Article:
In 1991, with the Soviet Union on the verge of collapse, the rump regime of Mohammad Najibullah finally cut a deal with Iran. The Iranians were allowed to supply the Hazarajat in central Afghanistan with armaments and other goods through direct flights to Bamiyan in exchange for supplying petroleum to western Afghanistan, including to the Kabul regime’s military forces. The arrangement provided Tehran with unfettered access to an area which since 1981 was increasingly under its patronage. The Iranians hoped that they would be able to use this access to strengthen their proxies (i.e. Hezb-i Wahdat) in the conflict against Saudi backed Sunni groups (see Rubin 1995, p. 264). Throughout the tumultuous period that followed, Iran continued to expand its influence in western and central Afghanistan.
The deal highlighted the dependency of the Kabul regime on Tehran for petroleum and Iran’s stake in the character of the government in Afghanistan. Twenty years later, Iran is again flexing its muscles in Afghanistan through petroleum politics. Iran’s decision to block (at least) 700 Afghan owned fuel trucks from transiting to western Afghanistan has resulted in a major spike in fuel prices just as winter sets in. Fuel prices in Herat are at an eight year high. Afghanistan has witnessed several protests directed against Iran in recent days.
Why is Iran doing this now?
Professor Juan Cole argues that Iran’s decision is a response to the US led sanctions regime imposed through the United Nations. Through Iran’s chairmanship of OPEC and its supply links to western Afghanistan, Iran can directly punish the Americans and reap a windfall profit. Iran will not allow OPEC to meet to revise production quotas which might ease the current price of petroleum. By halting fuel supplies to western Afghanistan through a virtual blockade, Afghanistan will have to rely primarily on a supply route through Pakistan which is vulnerable to Taliban attacks. Some supplies could also come through Uzbekistan, but Iranian officials have apparently also limited shipment through that route according to Afghan traders. Iran assumes that this will further impair the American occupation. And while ordinary Afghans will also suffer, Iran does not appear to be intentionally targeting the civilian population (although there are some speculative arguments that Iran is unhappy that the TAPI pipeline was not also routed through its territory). As Cole points out the Iranian strategy is brilliant: American consumers will compensate Iran for the sanctions regime and Iran will have the added bonus of making life difficult for the US in Afghanistan.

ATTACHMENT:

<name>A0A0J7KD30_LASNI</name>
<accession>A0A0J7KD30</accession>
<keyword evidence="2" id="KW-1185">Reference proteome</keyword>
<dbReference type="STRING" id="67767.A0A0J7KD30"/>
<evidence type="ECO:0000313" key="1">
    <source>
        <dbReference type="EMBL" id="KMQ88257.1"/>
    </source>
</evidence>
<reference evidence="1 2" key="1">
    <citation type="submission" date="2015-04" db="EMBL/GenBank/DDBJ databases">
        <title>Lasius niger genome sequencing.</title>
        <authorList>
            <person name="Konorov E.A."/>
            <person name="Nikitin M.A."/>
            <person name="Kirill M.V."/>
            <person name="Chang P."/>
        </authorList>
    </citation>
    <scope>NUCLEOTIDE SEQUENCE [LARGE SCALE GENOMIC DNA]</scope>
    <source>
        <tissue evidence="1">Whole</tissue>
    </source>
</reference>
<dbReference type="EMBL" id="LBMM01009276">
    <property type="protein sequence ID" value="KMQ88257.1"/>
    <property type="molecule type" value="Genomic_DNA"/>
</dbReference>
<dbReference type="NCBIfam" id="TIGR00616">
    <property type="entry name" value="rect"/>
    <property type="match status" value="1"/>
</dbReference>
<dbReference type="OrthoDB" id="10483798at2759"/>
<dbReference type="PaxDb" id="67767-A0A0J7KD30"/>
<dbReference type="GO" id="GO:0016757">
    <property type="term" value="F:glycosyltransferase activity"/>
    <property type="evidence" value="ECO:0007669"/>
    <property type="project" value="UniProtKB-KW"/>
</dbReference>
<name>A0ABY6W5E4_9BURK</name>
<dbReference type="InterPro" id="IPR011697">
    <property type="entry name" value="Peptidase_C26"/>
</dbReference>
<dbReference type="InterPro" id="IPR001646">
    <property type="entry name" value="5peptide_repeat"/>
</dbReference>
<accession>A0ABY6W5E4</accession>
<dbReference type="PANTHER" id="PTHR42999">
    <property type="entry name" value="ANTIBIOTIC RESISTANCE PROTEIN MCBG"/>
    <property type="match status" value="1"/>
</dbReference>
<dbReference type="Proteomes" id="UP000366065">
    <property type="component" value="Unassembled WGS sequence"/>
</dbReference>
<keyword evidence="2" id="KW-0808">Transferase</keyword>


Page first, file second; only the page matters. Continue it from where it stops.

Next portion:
The only problem with the strategy is that if Iran persists in blocking fuel supplies, it will lose influence within Afghanistan. Afghanistan’s Chamber of Commerce and Industry has warned that it will seek to cut trade ties with Iran if the fuel trucks are not allowed to enter Afghanistan. Afghans argue that by international law, since much of the fuel was apparently purchased in Iraq, Azerbaijan, and Turkmenistan, the Iranians do not have the right to stop the flow of these goods particularly as they do not constitute a direct threat to Iran’s security. However, Afghanistan remains reliant on the goodwill of its neighbors to keep supply routes open. Afghanistan is again caught in the struggle between foreign powers and ordinary Afghans will bear the brunt of the suffering.
[Cross-posted from my Afghan Notebook]